Saving lives with digital mapping technologies

Saving lives with digital mapping technologies

Brian Tomaszewski surrounded by team at Rwandan refugee camp looking at mobile phone

Golisano College professors and students are using geographic information systems (GIS) technologies to help society in a variety of ways. These include international research experiences with Dr. Brian Tomaszewski, who has led teams of faculty and students to refugee camps in Rwanda, where they use GIS to help refugees with natural disasters as part of a National Science Foundation initiative.

As part of this project, “Mapping and Quantifying the Natural Disaster Resilience of Displaced People with the University of Rwanda Center for Geographic Information Systems and Remote Sensing,” Tomaszewski’s team employs persons living in the camp, working with them to establish systems to better identify needs from partner organizations, and help refugees navigate the camp and its resources.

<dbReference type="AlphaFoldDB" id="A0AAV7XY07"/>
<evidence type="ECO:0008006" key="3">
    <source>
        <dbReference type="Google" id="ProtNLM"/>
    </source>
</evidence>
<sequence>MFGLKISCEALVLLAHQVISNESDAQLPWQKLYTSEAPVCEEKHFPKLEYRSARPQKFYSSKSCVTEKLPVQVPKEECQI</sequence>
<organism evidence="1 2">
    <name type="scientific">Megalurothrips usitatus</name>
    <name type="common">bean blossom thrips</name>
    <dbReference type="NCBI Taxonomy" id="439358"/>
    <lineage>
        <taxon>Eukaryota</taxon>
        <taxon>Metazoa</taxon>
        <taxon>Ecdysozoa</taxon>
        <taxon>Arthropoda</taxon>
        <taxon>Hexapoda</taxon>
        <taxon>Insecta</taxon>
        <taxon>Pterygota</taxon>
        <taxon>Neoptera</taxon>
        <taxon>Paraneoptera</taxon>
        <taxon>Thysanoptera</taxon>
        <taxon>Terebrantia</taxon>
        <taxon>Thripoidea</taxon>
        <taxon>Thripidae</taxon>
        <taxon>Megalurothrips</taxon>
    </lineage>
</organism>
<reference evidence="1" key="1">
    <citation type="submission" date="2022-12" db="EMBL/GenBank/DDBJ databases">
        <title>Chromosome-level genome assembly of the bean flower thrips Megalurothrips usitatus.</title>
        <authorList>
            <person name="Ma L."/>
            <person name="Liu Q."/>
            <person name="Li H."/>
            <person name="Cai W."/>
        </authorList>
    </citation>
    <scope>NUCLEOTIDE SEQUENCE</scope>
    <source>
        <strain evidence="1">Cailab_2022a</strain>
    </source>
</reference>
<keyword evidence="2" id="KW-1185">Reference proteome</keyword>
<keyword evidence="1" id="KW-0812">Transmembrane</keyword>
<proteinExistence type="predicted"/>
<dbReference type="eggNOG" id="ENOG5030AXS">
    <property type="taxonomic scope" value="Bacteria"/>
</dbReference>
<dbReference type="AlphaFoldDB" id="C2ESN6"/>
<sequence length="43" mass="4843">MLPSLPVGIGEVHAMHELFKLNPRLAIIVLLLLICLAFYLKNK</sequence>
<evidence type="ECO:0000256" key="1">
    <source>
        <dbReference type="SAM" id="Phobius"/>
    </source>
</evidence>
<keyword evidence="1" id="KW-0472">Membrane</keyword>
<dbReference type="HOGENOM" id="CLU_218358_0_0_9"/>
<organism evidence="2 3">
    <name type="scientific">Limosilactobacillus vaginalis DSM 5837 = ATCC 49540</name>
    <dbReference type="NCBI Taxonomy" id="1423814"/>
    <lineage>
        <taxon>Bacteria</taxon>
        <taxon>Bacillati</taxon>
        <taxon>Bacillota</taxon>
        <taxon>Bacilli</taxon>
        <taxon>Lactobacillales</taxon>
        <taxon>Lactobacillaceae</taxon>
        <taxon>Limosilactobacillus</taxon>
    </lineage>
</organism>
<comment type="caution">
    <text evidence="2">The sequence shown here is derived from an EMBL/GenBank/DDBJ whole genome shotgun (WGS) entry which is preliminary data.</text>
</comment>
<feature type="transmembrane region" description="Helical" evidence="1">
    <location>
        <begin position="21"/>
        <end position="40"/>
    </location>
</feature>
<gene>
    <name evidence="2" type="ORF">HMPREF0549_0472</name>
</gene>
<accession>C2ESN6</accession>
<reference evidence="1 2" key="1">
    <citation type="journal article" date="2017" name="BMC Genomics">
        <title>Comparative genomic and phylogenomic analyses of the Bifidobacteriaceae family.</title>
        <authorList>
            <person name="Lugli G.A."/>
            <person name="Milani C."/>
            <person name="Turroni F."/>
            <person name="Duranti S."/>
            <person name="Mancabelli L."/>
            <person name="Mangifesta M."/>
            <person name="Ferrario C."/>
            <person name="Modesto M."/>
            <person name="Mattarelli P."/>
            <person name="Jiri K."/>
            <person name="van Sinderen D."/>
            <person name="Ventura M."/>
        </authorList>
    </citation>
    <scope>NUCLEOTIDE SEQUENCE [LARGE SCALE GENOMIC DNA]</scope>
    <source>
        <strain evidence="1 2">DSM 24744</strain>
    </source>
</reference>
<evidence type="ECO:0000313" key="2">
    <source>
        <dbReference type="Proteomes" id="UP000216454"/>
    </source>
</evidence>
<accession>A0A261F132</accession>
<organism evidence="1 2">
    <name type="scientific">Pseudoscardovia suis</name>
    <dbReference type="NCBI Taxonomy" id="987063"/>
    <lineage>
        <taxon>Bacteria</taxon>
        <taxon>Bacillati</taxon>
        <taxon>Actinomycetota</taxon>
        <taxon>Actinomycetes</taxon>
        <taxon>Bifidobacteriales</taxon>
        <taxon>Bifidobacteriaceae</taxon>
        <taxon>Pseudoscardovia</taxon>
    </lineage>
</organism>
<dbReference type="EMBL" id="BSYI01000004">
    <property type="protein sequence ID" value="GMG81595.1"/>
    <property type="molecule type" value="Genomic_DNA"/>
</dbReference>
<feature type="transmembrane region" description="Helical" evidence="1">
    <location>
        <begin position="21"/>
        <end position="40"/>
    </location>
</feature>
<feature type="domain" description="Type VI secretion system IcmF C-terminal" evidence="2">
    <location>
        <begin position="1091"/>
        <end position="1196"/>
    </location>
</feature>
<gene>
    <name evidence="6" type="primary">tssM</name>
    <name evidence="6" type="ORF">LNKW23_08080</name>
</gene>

Since 2016, Tomaszewski has also led similar efforts at the Zataari Refugee Camp in Jordan, where he and students work with the mapping team they have helped establish at the camp, assisting refugees of the Syrian Civil War. These efforts are critical to assisting the camp’s more than 82,000 residents, as Zataari gradually morphs from camp to permanent settlement.

In addition, a multidisciplinary team of students and researchers from our School of Interactive Games & Media, employ GIS for educational games that helps players learn how to better protect critical infrastructure against cyber attacks. These efforts have led to the Army Cyber Institute at West Point selecting RIT to develop cyber game for training and education. The game will allow city leaders to learn how multi-sector cyberattacks can affect their city’s critical infrastructure—from the electricity grid to first responders.